Did somebody say oolong? It’s us!
As a Heavenly Tea Leaves favorite, oolong is one of the lesser known teas, but we think it’s about time to show our appreciation for this delicious tea.
Starting at the beginning, it’s important to differentiate this traditional Chinese tea (that’s now also produced in places like Taiwan) from the rest. What makes oolong physically stand out from more traditional green and black teas? It’s often considered an in-between option, in some capacity offering the best of both worlds.
According to Healthline, oolong is “made from the leaves of the Camellia sinensis plant, the same plant used to make green tea and black tea. The difference is in how the tea is processed.” Oolong is left to oxidize between 20% and 80% of the way, as opposed to none for greens and 100% for blacks. The tea is then rolled and dried, after which it is usually roasted for various amounts of time, depending on the intended taste. In the past, rolling tea was a way of preserving them on their long journeys along routes like the Silk Road. Today, rolling these teas is mainly done as a means of bringing out their deep and nuanced flavor profiles. Like peeling an onion, each infusion reveals a new layer of flavor, as the tea unfurls with each steeping. Some experts recommend brewing oolongs multiple times.
Per Serious Eats, oolong is a real gourmet tea: “In a way, oolongs are the most cheffy teas out there,” writex Max Falkowitz. “While good growing conditions certainly matter, the quality of an oolong is largely dependent on the skill of the person processing it . . . Get it right and you have a tea with marvelous complexity, one that develops and evolves in your cup more than any black or green tea. Some oolongs can be steeped a dozen times or more, and by the time you're finished, the final steep may feel like it's from a totally different tea.”
So, what else is it that we love so much about this earthy, delightful brew?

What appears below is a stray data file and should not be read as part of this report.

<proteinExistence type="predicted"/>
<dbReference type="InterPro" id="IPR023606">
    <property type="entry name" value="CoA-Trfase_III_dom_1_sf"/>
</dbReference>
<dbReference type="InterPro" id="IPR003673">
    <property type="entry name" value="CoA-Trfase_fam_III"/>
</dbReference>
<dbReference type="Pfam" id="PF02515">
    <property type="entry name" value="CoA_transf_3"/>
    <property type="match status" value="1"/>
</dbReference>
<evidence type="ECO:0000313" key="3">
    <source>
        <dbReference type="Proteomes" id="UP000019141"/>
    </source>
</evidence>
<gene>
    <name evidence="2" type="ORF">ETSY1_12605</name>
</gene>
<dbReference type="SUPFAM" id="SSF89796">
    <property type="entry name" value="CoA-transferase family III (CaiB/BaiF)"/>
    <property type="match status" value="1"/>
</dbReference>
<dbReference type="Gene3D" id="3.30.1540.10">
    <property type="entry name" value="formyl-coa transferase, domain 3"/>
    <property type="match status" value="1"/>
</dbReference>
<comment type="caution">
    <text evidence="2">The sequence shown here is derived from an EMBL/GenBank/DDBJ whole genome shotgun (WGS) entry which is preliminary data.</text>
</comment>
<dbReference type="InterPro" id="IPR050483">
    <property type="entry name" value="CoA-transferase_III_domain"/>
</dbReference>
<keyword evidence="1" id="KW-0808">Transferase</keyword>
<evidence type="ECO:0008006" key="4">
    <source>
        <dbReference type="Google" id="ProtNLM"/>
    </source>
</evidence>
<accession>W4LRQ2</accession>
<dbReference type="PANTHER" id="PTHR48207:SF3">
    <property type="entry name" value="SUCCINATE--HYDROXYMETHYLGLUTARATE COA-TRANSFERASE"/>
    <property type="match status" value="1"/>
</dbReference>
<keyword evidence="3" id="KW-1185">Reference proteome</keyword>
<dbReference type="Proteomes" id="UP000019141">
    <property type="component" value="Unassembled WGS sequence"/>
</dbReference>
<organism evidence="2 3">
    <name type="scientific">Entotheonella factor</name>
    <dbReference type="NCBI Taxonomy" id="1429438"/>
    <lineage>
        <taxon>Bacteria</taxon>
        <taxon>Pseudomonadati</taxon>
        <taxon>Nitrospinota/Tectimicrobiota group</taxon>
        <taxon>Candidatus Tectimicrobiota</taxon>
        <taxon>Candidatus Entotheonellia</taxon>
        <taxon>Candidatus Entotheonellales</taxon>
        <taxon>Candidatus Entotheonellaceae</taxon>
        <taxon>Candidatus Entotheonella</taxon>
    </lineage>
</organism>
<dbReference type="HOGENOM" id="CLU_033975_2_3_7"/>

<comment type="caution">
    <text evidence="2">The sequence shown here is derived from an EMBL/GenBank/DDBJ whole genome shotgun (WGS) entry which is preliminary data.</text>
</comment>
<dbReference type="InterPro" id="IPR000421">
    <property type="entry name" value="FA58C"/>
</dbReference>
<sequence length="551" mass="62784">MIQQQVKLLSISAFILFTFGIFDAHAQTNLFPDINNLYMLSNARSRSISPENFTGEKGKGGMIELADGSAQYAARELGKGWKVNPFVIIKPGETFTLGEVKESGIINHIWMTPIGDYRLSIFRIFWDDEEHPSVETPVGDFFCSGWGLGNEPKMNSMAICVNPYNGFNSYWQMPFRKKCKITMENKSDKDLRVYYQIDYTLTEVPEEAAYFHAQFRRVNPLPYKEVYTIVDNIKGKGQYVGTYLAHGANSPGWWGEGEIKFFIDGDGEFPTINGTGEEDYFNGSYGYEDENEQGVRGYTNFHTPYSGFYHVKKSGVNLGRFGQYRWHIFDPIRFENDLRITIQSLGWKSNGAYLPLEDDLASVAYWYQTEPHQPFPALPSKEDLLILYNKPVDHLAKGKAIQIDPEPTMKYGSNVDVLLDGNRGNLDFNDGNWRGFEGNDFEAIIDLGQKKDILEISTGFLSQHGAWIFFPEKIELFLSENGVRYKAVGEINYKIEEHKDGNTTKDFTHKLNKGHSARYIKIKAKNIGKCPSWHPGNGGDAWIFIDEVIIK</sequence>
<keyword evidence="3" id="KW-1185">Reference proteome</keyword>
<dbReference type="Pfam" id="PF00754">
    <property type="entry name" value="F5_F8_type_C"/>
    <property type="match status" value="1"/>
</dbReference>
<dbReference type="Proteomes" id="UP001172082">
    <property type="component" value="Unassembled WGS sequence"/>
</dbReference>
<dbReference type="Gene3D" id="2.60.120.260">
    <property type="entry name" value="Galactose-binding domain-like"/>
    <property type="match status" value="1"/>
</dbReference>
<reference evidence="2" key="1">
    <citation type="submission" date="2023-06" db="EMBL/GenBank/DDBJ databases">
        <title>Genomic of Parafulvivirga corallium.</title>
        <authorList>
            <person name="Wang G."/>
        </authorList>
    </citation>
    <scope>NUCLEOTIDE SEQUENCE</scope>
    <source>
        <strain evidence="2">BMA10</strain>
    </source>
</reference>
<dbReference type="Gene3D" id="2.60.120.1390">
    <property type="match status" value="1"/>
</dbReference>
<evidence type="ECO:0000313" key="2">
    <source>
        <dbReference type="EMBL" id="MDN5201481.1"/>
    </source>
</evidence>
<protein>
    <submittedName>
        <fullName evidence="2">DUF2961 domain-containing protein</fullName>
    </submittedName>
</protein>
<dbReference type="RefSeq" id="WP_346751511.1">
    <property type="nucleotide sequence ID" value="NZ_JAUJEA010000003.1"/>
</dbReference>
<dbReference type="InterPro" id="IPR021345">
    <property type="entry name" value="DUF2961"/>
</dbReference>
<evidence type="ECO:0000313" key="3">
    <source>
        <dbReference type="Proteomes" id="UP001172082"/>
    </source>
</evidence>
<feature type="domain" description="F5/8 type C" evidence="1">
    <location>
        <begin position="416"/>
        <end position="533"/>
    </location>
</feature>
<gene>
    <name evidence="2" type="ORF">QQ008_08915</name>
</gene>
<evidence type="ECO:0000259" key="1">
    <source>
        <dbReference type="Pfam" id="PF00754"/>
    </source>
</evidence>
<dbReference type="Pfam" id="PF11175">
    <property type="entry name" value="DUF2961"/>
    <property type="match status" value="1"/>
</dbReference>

Its variety, for one. This versatile tea comes in a huge range of colors and flavors–grassy to roasted, green to brown, fruity to woody–based on how it’s oxidized and processed. As luck would have it, Heavenly Tea Leaves has an assortment of oolongs for any tea mood you’re in. In addition to different flavors and origins, oolong tea also works well as part of a blend, as in Slim Down (combined with sweet and soft flavors like beetroot and hibiscus), as well as in concert with a single, standout aroma, as in the floral-scented Jasmine Oolong infusion, we can’t get enough of.
Oolong teas are just as lovable for their laundry list of health benefits as for their complex taste and velvety smoothness. Certain oolongs have been shown to contain stronger antioxidants and antimutagenic properties than both green and black teas (and we’d say that’s a huge deal). This translates to the potential for less chronic disease and a slower aging process. Sign us up! In addition, the polyphenols present in oolong tea allow for the reduction of insulin resistance, and therefore help reduce the risk of blood sugar–related illnesses like diabetes. From heart health to a cognitive boost and even dental benefits, the advantages go on. We’d be surprised if there’s something that oolong tea isn’t good for.
Last but not least, what’s great about oolong is its smooth and sustained energy boost. This tea contains a moderate amount of caffeine, making it the perfect antidote to sluggishness and a great morning or afternoon pick-me-up. Avoiding the jitters is a common concern; we’ve found that enjoying a brew with some, but not too much naturally occurring caffeine is often the answer.
It seems like the lesson’s learned: Oolong tea is definitely one worth throwing into your daily repertoire if you’re looking for a one-two punch of taste and wellness. Remember to steep in water heated to 190 degrees for 3 to 4 minutes, and up to 3 to 4 times per brew!